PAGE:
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Life moves pretty fast.


"Life moves pretty fast. If you don't stop and look around once in a while, you could miss it."

            It’s true. My twins are turning ten next month, and it seems like it was just yesterday that we brought them home from the hospital.  My husband and I were laughing the other day talking about when someone mentions the nineties and we’re thinking that was about ten years ago, right? I know that our particular situation made it seem like everything was moving much faster. Three children under three to start out with; life didn’t just move fast, life was a blur!

            There are huge chunks of time, especially during those first five crazy years that I can barely even remember. Friends ask me questions about the kids like “When did Joey first walk?” or “What was Cy’s first word?” My response: “I have no clue!” I just didn’t have the energy to focus on committing those things to memory. To be honest, I do have one baby book for the twins where I think that I managed to get the majority of it written down. So, even though I don’t know these things I could look them up. Rory’s moments are still all collected in a box in the closet because I never got around to putting the baby book together.

            So yes, in this blur that is my life it’s very important to stop and look around. I know this…and it’s really hard. How do I even do that? When there are dishes in the sink and kid garbage all over the floor…I’m supposed to just look around? It’s like yoga or meditation for me. Some people find those practices are relaxing and fun. (I admire those people.) I’d actually rather do the dishes. I don’t like going slow I like getting things done. 

            The trick is to keep it simple. A moment is just a moment. Who’s to say that enjoying the random chaos that is your life can’t be done in the course of one big deep breath? I take lots of them, I try to stop and take them often. I take them when the sunset is pretty. I take them when my kids are being particularly cute. I take them, several of them, when the mess the children made is truly terrible and I don’t know weather to scream or just crack up.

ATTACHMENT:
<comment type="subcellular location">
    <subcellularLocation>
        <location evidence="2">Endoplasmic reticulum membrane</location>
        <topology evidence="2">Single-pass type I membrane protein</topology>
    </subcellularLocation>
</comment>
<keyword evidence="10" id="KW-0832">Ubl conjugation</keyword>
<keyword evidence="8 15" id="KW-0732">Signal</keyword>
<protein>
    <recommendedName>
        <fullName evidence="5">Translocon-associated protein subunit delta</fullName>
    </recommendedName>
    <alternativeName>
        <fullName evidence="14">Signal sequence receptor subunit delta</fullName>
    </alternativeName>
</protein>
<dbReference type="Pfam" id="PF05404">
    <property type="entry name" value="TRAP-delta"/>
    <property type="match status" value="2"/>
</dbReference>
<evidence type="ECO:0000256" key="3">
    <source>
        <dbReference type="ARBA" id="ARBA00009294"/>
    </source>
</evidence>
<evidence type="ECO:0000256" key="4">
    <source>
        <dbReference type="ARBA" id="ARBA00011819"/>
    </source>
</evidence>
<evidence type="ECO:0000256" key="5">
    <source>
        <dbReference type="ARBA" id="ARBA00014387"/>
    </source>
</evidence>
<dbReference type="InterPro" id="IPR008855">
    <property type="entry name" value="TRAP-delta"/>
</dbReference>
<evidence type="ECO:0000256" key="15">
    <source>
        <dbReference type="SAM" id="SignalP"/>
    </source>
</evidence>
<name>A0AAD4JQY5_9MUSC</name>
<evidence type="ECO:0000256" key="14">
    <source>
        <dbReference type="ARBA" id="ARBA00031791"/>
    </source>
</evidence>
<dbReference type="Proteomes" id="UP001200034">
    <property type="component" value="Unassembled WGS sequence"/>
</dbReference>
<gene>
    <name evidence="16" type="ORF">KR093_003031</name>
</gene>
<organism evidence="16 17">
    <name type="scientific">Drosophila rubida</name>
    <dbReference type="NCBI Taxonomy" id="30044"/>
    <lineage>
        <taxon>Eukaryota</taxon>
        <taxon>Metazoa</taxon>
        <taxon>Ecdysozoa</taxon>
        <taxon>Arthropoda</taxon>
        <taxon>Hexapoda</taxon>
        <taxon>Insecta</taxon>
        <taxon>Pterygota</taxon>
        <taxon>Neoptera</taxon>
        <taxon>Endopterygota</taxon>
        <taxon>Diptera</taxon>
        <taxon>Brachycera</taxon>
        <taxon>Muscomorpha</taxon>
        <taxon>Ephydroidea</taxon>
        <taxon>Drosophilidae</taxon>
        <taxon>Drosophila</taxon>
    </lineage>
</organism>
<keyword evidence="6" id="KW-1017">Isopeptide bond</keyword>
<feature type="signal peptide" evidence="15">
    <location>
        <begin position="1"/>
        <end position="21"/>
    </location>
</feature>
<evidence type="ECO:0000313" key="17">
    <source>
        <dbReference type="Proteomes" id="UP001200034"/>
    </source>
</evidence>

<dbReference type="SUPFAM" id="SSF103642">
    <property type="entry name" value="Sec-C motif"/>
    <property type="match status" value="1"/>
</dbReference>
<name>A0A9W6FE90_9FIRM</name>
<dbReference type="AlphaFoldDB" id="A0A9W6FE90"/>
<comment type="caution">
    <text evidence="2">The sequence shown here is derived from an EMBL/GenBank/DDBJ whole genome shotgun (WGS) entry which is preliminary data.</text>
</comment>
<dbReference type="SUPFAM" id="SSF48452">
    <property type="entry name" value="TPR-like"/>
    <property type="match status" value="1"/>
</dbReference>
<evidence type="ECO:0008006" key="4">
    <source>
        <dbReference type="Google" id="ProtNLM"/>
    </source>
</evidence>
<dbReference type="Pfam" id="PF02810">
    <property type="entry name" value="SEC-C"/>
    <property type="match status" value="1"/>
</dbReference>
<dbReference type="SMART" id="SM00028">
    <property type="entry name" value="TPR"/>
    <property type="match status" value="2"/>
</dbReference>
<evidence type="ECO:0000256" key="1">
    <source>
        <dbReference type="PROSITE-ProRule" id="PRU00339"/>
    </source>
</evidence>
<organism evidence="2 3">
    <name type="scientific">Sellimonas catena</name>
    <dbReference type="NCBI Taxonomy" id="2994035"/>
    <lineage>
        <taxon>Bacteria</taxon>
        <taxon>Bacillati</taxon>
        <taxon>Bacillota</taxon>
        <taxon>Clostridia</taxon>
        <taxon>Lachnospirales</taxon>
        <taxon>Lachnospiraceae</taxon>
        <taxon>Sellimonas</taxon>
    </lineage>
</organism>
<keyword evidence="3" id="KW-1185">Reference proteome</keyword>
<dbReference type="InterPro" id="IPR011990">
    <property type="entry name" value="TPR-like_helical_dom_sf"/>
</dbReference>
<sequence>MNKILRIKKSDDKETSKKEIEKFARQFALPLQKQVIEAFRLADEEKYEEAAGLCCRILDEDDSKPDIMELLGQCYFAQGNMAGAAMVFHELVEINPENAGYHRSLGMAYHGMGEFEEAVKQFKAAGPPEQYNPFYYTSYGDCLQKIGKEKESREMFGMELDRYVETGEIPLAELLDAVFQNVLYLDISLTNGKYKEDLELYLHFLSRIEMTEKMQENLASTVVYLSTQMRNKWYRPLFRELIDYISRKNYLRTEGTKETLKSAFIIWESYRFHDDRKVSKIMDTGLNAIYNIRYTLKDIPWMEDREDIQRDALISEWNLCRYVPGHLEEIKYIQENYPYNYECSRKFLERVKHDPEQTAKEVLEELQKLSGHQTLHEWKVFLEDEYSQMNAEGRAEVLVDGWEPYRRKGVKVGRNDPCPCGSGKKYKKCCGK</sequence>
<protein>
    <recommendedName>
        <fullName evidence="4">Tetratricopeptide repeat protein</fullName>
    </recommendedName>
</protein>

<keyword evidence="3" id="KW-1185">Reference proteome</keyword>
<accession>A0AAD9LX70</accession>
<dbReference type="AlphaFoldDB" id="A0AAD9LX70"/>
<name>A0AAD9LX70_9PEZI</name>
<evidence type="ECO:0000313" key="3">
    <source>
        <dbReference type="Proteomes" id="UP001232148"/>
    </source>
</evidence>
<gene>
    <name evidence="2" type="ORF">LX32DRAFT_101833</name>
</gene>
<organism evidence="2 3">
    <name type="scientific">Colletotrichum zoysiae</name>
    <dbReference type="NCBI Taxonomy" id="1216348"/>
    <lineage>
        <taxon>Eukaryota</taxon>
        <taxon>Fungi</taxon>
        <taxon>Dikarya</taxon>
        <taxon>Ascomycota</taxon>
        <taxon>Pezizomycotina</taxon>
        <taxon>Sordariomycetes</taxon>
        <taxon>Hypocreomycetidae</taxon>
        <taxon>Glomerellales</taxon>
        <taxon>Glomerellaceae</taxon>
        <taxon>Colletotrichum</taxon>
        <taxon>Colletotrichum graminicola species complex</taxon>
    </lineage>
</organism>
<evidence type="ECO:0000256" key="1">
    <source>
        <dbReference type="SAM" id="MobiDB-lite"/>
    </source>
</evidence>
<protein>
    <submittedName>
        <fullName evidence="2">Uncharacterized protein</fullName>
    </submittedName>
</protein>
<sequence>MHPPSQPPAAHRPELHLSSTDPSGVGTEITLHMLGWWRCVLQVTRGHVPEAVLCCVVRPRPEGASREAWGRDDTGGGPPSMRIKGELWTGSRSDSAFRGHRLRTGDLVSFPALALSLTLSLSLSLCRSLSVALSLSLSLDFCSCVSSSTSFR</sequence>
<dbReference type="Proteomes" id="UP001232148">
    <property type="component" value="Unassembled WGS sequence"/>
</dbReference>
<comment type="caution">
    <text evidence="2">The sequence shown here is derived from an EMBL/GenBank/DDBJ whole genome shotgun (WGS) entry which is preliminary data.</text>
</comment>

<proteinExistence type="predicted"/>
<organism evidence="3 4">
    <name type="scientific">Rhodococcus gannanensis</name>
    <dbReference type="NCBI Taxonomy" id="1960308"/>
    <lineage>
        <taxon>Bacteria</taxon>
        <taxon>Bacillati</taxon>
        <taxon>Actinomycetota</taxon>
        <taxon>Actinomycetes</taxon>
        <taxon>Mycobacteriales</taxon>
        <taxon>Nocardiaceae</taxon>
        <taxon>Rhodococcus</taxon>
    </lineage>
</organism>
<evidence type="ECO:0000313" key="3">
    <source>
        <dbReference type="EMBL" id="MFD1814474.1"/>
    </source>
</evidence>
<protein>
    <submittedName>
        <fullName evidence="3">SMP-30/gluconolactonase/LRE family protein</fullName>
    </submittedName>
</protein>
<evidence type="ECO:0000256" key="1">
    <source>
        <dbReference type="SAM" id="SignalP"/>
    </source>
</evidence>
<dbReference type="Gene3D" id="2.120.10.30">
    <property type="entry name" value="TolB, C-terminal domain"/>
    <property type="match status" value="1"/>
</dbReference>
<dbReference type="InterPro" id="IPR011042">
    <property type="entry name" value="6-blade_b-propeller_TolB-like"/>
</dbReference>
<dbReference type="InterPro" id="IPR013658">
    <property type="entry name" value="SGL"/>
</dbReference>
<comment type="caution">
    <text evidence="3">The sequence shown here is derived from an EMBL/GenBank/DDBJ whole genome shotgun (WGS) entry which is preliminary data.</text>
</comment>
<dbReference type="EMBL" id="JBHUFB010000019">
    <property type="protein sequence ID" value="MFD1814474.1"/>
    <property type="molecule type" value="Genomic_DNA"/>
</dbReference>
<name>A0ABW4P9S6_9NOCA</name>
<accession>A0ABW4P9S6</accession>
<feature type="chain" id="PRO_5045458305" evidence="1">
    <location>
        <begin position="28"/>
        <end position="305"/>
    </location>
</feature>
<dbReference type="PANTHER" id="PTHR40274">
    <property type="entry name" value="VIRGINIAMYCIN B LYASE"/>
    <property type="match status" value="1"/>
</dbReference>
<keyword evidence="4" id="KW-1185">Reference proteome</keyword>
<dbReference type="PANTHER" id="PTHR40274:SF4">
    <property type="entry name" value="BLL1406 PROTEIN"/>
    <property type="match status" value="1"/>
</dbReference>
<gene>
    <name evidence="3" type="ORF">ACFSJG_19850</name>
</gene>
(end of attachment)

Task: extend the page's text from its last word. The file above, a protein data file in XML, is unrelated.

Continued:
It’s not some giant exercise that’s hard to remember to do. It’s easy. I guess that I have found a way to make it a habit and it seems to be working for me. The more often that I am able to take a step back and look at what is going on all around me, the more I enjoy my life. More importantly, the more often I look around, the more I enjoy my kids, my family. Even in the midst of the disasters and the arguments…my kids are still really cool little people, and if I can get over my own anger in the moment they are actually frigging hilarious!

            So yes. Ferris was absolutely right. We need to stop for a moment, however brief a moment we can afford, and look around. One of my very favorite movies is called “Home for the Holidays.” In it is one of my favorite actors; Charles Durning. Towards the end of the film we see him sitting and watching old home videos. He explains to his adult daughter that he wishes he had every moment of his children’s childhoods on video, so that he could watch them over and over again. I like to believe that the afterlife is like that. When I die I hope that it all comes rushing back to me, every moment in perfect clarity. Until then, I’m doing my best to stop and look around. I don’t want to miss it.

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